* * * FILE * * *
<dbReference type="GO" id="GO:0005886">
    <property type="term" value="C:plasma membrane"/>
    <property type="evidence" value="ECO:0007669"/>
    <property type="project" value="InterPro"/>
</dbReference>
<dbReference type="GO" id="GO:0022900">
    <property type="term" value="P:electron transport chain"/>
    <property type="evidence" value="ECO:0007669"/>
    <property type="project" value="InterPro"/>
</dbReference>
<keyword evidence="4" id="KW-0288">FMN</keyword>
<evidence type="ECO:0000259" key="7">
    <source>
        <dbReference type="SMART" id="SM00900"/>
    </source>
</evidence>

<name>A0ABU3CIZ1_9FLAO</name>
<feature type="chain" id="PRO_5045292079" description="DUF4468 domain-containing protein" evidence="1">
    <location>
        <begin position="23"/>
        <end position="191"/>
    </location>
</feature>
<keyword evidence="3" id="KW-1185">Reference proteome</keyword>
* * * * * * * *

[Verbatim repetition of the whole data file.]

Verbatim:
<dbReference type="GO" id="GO:0005886">
    <property type="term" value="C:plasma membrane"/>
    <property type="evidence" value="ECO:0007669"/>
    <property type="project" value="InterPro"/>
</dbReference>
<dbReference type="GO" id="GO:0022900">
    <property type="term" value="P:electron transport chain"/>
    <property type="evidence" value="ECO:0007669"/>
    <property type="project" value="InterPro"/>
</dbReference>
<keyword evidence="4" id="KW-0288">FMN</keyword>
<evidence type="ECO:0000259" key="7">
    <source>
        <dbReference type="SMART" id="SM00900"/>
    </source>
</evidence>

<name>A0ABU3CIZ1_9FLAO</name>
<feature type="chain" id="PRO_5045292079" description="DUF4468 domain-containing protein" evidence="1">
    <location>
        <begin position="23"/>
        <end position="191"/>
    </location>
</feature>
<keyword evidence="3" id="KW-1185">Reference proteome</keyword>